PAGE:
Raging fire turns Canadian city into a ghost town

By Alan Freeman

A helicopter battles a bushfire in Fort McMurray Alberta. Photo / AP
A helicopter battles a bushfire in Fort McMurray Alberta. Photo / AP

They called it Fort McMoney.

No place in Canada better exemplified the country's oil boom than Fort McMurray, a once-sleepy outpost in the boreal forest of northeastern Alberta that became the epicentre of the country's oil-sands boom.

The good times seemed as if they would never end. Drivers of heavy trucks hauling the bitumen-bearing sand could earn up to C$150,000 a year with overtime. The city opened a new airport to meet demand.

But, as often happens with commodities, the oil boom has turned to bust. So the bushfire that has swept through the town of 80,000 this week has an added poignancy for Albertans, as the hopes and homes of their fellow citizens literally go up in flames.

With the fire raging, Prime Minister Justin Trudeau today pledged the support of the federal Government to the western province, including military assistance. "Canada is a country where we look out for our neighbours," he said.

Along the single highway leading in and out of Fort McMurray, 440km northeast of the provincial capital of Edmonton, there were dystopian scenes of massive columns of fire swallowing up the tinder-dry forest along with suburban homes and businesses.

Weather forecasts predicted continued gusty winds, unseasonably high temperatures in the high 80s and, above all, no signs of rain - after a particularly dry winter.

Despite the heavy property damage, no injuries or deaths were reported. Officials said that 10,115ha in the area are ablaze and that 1600 buildings have been damaged or destroyed, including 80 per cent of homes in one neighbourhood.

A full evacuation was ordered on Wednesday as the fire burned around the town, but the huge mines and oil extraction facilities located well north of the city weren't considered in danger. Nevertheless, some operators said they were cutting production because of staff shortages as employees were forced to evacuate their families from the region.

Many of the thousands of evacuees have been travelling north from the town to the huge work camps that surround the open-pit mines from where the oil sands are extracted. Because of the fall in oil prices, some of the camps have been emptied of workers, opening up spaces for the fleeing residents.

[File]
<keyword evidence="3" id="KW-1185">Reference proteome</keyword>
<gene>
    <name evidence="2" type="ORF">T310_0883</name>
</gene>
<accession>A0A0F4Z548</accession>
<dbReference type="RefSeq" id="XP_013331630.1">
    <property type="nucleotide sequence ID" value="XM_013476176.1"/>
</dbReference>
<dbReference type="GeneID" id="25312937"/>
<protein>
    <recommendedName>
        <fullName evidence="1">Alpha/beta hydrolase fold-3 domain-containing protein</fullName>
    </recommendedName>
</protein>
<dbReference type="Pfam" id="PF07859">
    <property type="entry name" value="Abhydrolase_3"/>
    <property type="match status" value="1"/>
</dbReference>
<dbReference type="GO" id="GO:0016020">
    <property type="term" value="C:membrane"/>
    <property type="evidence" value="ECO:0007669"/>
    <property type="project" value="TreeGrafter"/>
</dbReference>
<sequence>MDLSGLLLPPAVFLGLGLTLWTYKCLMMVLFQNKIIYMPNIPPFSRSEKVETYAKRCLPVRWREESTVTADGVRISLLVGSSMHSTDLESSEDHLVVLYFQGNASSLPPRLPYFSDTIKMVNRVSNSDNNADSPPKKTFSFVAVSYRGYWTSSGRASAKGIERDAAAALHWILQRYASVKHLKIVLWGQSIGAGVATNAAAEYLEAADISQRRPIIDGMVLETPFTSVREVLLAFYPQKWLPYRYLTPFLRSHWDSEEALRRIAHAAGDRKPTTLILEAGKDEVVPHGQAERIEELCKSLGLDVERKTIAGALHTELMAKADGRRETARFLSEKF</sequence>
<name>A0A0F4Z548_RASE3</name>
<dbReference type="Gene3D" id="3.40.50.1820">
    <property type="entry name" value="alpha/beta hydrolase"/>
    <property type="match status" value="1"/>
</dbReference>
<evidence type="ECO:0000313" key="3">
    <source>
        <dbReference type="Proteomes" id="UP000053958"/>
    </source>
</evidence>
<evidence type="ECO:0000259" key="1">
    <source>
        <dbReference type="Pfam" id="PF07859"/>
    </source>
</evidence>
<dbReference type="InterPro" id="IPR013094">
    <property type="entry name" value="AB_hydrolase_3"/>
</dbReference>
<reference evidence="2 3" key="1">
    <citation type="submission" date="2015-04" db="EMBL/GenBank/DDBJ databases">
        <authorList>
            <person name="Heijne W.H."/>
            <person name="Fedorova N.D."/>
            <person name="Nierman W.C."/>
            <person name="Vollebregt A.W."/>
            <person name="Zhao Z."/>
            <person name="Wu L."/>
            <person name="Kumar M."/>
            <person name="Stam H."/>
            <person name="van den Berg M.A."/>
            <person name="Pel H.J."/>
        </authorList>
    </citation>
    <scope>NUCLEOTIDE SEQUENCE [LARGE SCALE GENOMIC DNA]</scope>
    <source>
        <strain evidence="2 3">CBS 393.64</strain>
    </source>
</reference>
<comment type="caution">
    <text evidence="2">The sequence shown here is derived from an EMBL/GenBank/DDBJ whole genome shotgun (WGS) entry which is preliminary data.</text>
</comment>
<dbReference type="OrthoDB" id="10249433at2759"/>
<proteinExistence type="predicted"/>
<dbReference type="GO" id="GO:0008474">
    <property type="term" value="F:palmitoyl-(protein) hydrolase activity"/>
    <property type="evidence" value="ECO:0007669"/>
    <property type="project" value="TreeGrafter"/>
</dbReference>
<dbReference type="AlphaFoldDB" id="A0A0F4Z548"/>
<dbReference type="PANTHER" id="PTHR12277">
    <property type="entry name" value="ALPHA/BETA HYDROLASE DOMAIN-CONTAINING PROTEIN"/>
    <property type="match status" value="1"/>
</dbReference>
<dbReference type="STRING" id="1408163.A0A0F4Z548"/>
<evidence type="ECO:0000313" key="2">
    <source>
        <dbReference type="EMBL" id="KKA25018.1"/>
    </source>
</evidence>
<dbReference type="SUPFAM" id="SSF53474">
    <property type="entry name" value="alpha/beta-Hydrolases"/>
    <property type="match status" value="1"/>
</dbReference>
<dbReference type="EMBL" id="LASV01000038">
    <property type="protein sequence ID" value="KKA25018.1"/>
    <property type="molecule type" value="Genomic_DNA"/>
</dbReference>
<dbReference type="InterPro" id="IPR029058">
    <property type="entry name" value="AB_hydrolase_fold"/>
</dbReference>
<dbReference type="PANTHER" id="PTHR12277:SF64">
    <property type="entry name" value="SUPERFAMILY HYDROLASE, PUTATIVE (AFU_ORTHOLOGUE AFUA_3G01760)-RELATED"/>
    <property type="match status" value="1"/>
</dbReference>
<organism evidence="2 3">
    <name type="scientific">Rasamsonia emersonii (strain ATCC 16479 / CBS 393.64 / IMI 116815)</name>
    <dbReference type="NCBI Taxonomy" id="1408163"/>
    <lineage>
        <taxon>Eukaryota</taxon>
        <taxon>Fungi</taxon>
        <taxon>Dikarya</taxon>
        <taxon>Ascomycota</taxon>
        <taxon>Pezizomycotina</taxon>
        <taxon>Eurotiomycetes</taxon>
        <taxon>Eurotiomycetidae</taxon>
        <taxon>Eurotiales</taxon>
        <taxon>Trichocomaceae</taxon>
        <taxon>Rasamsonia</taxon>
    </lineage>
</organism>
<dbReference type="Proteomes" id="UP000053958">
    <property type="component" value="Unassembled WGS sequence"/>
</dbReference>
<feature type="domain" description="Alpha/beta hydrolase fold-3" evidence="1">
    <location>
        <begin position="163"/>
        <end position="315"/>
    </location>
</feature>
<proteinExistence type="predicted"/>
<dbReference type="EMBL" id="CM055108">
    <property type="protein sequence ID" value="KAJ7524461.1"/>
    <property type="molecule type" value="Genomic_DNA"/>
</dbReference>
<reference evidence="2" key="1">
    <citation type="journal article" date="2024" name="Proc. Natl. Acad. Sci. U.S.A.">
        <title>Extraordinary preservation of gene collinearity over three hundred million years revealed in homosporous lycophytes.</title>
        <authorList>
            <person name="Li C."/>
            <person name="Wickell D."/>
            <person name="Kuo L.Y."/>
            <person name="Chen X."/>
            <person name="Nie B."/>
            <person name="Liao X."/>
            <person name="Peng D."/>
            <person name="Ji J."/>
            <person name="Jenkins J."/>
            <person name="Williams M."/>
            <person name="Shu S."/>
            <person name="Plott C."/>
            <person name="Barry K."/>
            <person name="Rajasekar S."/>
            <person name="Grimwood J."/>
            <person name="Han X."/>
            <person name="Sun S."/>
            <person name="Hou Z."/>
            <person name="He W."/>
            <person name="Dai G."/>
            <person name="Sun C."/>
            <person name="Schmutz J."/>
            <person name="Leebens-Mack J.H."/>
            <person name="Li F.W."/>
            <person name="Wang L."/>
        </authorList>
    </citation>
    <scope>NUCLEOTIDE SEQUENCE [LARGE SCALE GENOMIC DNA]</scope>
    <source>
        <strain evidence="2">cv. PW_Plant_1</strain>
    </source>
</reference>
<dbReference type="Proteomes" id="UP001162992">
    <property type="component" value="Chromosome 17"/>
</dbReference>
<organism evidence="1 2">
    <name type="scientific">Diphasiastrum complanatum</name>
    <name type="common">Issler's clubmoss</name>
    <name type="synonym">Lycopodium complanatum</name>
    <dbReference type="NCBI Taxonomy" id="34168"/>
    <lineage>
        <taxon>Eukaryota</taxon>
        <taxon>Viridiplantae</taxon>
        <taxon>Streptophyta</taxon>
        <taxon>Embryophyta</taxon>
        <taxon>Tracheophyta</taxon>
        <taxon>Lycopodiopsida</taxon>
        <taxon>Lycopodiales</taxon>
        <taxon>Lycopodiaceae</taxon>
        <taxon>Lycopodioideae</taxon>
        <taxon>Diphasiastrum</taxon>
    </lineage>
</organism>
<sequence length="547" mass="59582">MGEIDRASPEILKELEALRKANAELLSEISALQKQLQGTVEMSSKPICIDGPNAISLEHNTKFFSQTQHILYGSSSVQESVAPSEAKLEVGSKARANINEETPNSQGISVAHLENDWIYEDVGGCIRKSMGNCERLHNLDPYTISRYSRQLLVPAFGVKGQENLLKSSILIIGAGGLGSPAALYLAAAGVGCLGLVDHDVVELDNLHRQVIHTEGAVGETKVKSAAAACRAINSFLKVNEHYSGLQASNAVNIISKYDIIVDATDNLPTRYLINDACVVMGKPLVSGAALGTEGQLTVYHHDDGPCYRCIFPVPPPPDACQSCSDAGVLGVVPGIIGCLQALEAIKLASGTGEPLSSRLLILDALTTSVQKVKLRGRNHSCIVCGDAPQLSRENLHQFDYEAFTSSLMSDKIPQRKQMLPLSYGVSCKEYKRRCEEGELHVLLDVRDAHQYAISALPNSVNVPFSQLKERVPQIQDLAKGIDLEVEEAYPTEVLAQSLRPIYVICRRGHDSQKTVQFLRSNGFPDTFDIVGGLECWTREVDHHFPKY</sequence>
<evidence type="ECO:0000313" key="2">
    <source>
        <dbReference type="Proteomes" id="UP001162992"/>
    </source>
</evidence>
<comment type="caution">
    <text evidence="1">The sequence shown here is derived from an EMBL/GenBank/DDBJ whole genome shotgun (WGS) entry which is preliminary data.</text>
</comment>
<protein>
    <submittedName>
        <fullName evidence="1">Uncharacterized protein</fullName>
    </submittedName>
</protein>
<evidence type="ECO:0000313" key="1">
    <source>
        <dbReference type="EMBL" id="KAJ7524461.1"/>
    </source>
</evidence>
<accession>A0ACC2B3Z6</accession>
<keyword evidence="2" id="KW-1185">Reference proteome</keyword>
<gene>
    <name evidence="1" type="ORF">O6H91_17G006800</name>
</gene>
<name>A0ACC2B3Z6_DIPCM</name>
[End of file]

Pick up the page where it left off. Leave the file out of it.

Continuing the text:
The region was the engine of what then-Prime Minister Stephen Harper, an Albertan, vowed in 2006 would make Canada an "emerging energy superpower". Billions of dollars in investment flowed into the oil sands, followed by welders from Newfoundland and displaced factory workers from Ontario looking for high-paying jobs. Many remained transients, working for three weeks and flying home for 10 days.

In 2014, as the boom was peaking, Fort McMurray opened a new airport, costing C$258 million and five times as big as the old one, built in 1985.

"Canada's boomtown is getting an airport to match," the Globe and Mail newspaper reported breathlessly, noting that airport traffic had been growing by 25 per cent a year and that an expansion of the new airport was inevitable. There would be valet parking and direct flights for oil-sands workers to Mexico and Las Vegas.

With the bust, the airport is eerily quiet. In January, WestJet, the Alberta-based airline, announced sweeping service cuts, including an end to several routes serving Fort McMurray. The daily flight to Denver is gone, as is service to Mexico.

As the fire rages, the airport remains open, but many flights have been cancelled. On Wednesday, all patients of the local hospital were flown to Edmonton.

- Washington Post

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